Canada’s transport minister has cleared Santa Claus for take-off on this year’s Christmas Eve trip to deliver presents around the world. Minister Marc Garneau was pleased to discover that Mrs. Claus has obtained her commercial pilot’s license so she can co-pilot this year’s flight. In a telephone conversation, Garneau told her that he hoped other women would be encouraged to get their pilot’s license too, so they could help fill the current shortage of pilots.
Inspection confirmed safety
Transport Canada inspectors are said to have travelled to the North Pole recently to inspect Santa’s sleigh and safety systems including landing gear, reindeer harnesses and communications and navigation systems. Rudolph’s nose was confirmed to function at maximum brightness and Santa’s bag of presents was checked using the latest screening technology.
Inspectors also took a look at Santa’s drone testing facility run by elves. Drone’s may be used in future years to help with deliveries.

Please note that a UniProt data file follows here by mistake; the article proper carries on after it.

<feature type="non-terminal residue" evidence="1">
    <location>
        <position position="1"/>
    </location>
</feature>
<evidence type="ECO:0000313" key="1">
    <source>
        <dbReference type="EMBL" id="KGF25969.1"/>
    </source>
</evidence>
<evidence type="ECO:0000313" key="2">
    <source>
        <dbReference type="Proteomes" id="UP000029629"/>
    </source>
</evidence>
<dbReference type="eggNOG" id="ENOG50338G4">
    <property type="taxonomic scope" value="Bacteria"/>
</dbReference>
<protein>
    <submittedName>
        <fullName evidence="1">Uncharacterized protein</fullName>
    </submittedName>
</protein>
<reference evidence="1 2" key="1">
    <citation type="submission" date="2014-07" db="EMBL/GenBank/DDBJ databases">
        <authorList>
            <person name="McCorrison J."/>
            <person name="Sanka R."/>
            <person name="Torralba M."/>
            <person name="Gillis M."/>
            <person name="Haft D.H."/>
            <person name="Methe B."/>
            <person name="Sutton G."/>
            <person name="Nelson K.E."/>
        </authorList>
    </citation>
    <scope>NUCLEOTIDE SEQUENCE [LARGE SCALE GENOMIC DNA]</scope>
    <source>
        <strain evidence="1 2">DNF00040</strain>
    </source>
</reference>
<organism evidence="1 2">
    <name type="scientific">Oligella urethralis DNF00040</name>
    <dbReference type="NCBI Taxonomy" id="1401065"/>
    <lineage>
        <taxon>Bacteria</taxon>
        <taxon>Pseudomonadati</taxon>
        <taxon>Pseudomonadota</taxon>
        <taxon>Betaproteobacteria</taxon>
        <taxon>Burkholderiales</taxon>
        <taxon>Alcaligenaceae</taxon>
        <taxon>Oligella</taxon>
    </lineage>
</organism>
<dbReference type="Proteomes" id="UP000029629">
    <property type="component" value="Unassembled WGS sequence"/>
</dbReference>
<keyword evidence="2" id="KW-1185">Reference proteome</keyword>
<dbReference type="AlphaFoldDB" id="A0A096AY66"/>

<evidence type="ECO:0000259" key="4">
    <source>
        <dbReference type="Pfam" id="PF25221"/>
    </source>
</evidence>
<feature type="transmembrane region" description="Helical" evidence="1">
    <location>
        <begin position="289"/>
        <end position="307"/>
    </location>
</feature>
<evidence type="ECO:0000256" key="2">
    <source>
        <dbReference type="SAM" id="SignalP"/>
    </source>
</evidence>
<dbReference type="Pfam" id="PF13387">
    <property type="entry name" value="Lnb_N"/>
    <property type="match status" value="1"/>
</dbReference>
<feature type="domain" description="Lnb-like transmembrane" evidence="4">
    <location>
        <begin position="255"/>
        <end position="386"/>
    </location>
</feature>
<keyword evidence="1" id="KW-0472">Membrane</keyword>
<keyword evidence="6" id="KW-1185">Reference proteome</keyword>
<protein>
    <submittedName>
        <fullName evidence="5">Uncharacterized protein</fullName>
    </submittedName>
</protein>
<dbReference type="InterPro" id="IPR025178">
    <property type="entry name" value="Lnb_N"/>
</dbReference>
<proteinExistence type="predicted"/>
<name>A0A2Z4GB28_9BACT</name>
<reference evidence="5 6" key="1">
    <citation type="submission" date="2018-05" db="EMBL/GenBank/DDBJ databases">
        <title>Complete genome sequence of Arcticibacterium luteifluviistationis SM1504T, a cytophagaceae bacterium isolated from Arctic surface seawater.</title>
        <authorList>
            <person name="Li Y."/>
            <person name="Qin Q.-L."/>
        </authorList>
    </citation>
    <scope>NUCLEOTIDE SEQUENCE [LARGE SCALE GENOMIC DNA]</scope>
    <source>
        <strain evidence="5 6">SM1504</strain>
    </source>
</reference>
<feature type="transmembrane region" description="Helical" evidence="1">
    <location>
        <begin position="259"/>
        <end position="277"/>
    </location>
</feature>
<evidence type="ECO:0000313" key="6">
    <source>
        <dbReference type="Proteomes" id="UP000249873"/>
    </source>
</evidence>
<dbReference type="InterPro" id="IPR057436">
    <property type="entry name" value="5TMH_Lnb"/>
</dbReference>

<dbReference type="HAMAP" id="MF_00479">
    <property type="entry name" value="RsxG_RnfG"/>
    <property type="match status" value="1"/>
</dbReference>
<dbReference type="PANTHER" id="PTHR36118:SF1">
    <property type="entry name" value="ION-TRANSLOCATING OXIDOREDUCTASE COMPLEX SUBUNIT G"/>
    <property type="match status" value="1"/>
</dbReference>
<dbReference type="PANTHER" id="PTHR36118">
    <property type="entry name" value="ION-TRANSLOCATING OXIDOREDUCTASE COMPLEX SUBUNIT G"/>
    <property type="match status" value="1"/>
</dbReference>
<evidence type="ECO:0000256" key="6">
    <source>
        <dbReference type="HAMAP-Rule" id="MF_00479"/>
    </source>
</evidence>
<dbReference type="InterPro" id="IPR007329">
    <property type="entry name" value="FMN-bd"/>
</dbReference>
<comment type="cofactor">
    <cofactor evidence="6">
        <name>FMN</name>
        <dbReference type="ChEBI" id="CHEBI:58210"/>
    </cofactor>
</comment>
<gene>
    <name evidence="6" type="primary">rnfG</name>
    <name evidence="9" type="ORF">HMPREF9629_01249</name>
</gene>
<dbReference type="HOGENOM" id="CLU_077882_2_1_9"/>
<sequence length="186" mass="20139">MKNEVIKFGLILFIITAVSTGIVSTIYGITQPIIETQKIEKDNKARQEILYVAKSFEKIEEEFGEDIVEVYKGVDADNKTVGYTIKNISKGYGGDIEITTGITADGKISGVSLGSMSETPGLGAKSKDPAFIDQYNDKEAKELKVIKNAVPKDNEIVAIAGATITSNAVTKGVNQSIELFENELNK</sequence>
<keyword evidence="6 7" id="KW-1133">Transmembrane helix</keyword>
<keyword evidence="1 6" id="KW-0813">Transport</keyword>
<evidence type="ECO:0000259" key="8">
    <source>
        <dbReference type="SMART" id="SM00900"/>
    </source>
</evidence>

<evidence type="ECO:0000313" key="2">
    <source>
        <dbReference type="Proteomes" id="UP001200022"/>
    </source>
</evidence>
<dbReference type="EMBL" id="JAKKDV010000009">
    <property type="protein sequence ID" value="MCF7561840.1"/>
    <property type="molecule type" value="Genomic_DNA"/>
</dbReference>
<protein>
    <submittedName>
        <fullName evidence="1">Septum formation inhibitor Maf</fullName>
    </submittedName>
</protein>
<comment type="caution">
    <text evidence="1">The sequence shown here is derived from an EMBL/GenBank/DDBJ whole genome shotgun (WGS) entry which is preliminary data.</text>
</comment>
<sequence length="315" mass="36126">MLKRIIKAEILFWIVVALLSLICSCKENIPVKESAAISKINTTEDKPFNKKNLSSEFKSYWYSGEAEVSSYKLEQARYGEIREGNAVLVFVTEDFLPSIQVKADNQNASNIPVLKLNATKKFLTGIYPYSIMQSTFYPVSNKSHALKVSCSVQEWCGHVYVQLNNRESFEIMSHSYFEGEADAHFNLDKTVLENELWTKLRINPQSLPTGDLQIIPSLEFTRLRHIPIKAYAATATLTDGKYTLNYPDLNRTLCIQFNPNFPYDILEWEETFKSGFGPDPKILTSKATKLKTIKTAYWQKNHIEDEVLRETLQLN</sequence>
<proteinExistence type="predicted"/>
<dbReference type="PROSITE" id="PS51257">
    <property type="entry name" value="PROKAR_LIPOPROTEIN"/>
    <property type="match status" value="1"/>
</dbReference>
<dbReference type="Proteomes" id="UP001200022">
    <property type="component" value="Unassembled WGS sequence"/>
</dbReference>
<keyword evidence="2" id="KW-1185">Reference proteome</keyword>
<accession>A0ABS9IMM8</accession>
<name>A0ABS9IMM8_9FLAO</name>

Don’t spook the reindeer
Santa has reminded Canadians to keep drones inside after dark to avoid spooking the reindeer or causing a collision with the sleigh or other aircraft.They are also warned against pointing a laser at Santa, Mrs. Claus or the reindeer could temporarily blind, disorient and distract them putting them in danger.
Also, Santa has apparently take the pledge to “leave the Phone Alone” and will not respond to text messages or calls while piloting the sleigh.
Those who want to know about the sleigh’s progress are invited to track it on the NORAD Tracks Santa website and #NORADSanta hashtag.
Related links from around the North:
Canada: Google Street View takes you to Canada’s northernmost Arctic park, Radio Canada International
Finland: In Santa’s hometown, are tourism and a railway threatening Sámi culture?, Cryopolitics Blog
Norway: European Commission suggests extending major rail network to Northern Norway, The Independent Barents Observer